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SBJ/November 4 - 10, 2002/Marketingsponsorship
Watchmaker Swatch decides time is right for return as USOC sponsor
Published November 4, 2002
Swatch is making a comeback as a U.S. Olympic team sponsor and supplier under an agreement that extends through 2008. The deal, announced late last week, marks the return of the Swiss timepiece maker to the U.S. Olympic marketing landscape. Swatch was a sponsor from 1992 to 1996.
Terms were not disclosed, but industry insiders place the price of ownership of a four-year U.S. Olympic Committee sponsorship category at between $20 million and $30 million.
The Swatch deal is the USOC's first since the arrival of marketing specialist Lloyd Ward as CEO one year ago. It provides the organization both a new partner for the countdown to the 2004 Athens Summer Games and a head start on securing revenue for the critical 2005-2008 period. That is the first quadrennium since the late 1980s in which the USOC will solicit sponsor revenue minus a pending U.S.-hosted summer or winter Games.
Although Swatch was tied to the USA's 2000 Olympic team in Sydney strictly as a product licensee, the new contract carries multiple provisions that position the company as the exclusive supplier of watches and equipment that "have the primary function of measuring time," according to a USOC statement. Swatch also will be sole distributor of U.S. team watch collections for the 2004 and '08 Summer Games and for the 2006 Winter Games.
The partnership with Swatch does not represent an added sponsor category. The USOC is replacing Seiko, which did not renew. Swatch's alliance also positions it as official sponsor of U.S. teams for the Pan American Games next year and in 2007.
STILL TALKING: Sports property holding company Anschutz Entertainment Group is in talks with the USOC, SportsBusiness Journal has learned.
An AEG facility due to open next year in Carson, Calif., the Home Depot National Training Center, has captured the USOC's attention as it explores improved training and broader visibility for Olympic prospects.
The 125-acre facility, under construction south of Los Angeles, features soccer and tennis stadiums and a track that will conform to NCAA and Olympic standards. Two USOC member federations, the U.S. Soccer Federation and USA Track and Field, plan to designate the Carson complex as their official training sites.
The sticking point in the USOC's negotiations with AEG revolves around sponsorship. While the USOC sees advantages to designating the complex as a U.S. Olympic training center, officials do not want to affix the coveted five rings on its structures only to see site owner AEG sign sponsors that are competitors of existing USOC sponsors.
"That is the most delicate part of it," said USOC President Marty Mankamyer, who confirms that senior USOC staff members have toured the site extensively and are encouraged by its potential as an event venue.
"Our proposal is on the table," said AEG President and CEO Timothy Leiweke after appearing on a panel at last week's Travel, Events and Management in Sports conference in Chicago. "Now it's up to [the USOC]. We have some issues to resolve. We are not trying to ambush them. Quite frankly, we don't need the [Olympic] logo. We're doing quite well without it."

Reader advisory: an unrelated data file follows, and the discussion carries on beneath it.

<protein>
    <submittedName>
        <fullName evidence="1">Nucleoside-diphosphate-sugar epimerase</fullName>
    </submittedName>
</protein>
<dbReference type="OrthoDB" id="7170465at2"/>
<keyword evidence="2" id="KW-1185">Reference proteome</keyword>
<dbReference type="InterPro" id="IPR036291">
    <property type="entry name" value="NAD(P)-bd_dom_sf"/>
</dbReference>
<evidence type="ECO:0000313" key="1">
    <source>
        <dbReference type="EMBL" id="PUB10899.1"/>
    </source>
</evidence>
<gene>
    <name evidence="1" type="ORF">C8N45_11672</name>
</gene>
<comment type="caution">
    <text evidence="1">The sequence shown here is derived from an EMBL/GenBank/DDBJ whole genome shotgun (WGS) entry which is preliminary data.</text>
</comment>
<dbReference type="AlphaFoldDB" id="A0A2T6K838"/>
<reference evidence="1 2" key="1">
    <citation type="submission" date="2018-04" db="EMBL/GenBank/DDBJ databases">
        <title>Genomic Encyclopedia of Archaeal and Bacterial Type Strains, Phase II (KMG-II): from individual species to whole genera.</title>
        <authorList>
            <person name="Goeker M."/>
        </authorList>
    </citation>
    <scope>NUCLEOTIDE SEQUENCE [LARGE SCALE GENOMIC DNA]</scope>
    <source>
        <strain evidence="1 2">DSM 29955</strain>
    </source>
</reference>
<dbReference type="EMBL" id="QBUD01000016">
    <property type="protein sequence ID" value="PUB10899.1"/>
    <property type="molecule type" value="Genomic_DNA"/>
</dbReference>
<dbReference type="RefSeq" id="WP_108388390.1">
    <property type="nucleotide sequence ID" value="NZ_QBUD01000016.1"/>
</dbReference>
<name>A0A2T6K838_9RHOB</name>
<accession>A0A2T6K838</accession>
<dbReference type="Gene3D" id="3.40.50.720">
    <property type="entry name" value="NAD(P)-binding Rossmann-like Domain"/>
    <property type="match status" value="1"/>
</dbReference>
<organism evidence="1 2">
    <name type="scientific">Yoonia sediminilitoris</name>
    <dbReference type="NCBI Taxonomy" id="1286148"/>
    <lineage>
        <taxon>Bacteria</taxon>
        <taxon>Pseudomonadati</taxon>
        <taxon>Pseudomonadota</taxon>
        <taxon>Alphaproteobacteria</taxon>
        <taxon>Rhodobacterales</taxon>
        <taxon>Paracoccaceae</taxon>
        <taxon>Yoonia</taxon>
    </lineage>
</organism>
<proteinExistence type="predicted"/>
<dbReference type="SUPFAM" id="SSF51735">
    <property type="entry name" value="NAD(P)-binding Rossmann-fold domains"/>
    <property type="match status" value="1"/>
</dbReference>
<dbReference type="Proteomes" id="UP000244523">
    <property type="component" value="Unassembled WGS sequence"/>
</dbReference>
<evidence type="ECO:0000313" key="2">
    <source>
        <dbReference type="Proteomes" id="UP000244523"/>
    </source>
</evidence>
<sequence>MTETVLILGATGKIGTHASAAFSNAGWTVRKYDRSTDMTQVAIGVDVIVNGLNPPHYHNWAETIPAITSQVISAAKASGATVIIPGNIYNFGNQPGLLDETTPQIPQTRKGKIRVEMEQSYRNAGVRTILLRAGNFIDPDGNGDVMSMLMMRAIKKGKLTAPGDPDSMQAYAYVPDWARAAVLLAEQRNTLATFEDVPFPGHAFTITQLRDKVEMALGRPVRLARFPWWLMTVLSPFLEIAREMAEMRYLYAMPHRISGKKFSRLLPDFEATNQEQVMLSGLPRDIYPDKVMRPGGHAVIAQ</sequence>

In remarks during a panel discussion, Leiweke added: "If you look at our Olympic movement, and the training of our amateur athletes in this country, we are a joke."
In addition to Home Depot, Anheuser-Busch Cos. is on board as a sponsor of the center. Interestingly, both are Olympic team sponsors. Leiweke conceded that plans to build a covered cycling velodrome hinge partly on whether a USOC partnership is sealed. He said cycling's international federation has given AEG until Nov. 30 to bid on the 2005 World Championships, so an end to negotiations with the USOC is looming.
MONEY TRAIL: In a speech at the Travel, Events and Management in Sports conference in Chicago, the USOC's Mankamyer said renewing sponsors and signing additional partners is "one of our biggest priorities and challenges." As such, the words of Peter McLoughlin, Anheuser-Busch vice president of corporate media, will be well received by Mankamyer and fellow USOC officials.
McLoughlin said he sees more advertisers "investment spending" on sports in what he describes as "a pretty good marketplace." McLoughlin told SportsBusiness Journal that he expects Anheuser-Busch to sustain its Olympic ties. He wouldn't comment on growing speculation that the St. Louis brewer might become a global Olympic sponsor after 2004.
RING TOSSES: A presenting sponsor for the USOC's 2003 Titan Games event in San Jose is signed, and an announcement is expected next week. ... A clearer sense of how far behind Athens is for 2004 might emerge this week. The International Olympic Committee's coordination panel tours Wednesday through Friday on the heels of a directive from Greek Prime Minister Costas Simitis, who has publicly warned that "drastic measures" loom if the pace of construction projects does not accelerate. ... Mitt Romney apparently will not allow Tuesday's election results to dictate his schedule on Feb. 8, 2003. The former head of Salt Lake's Olympic organizing committee and current Republican candidate for governor of Massachusetts has agreed to co-host a Utah gala marking the one-year anniversary of the opening of the 2002 Winter Games. NBC Sports Chairman Dick Ebersol is expected to join him.
Steve Woodward can be reached at email@example.com.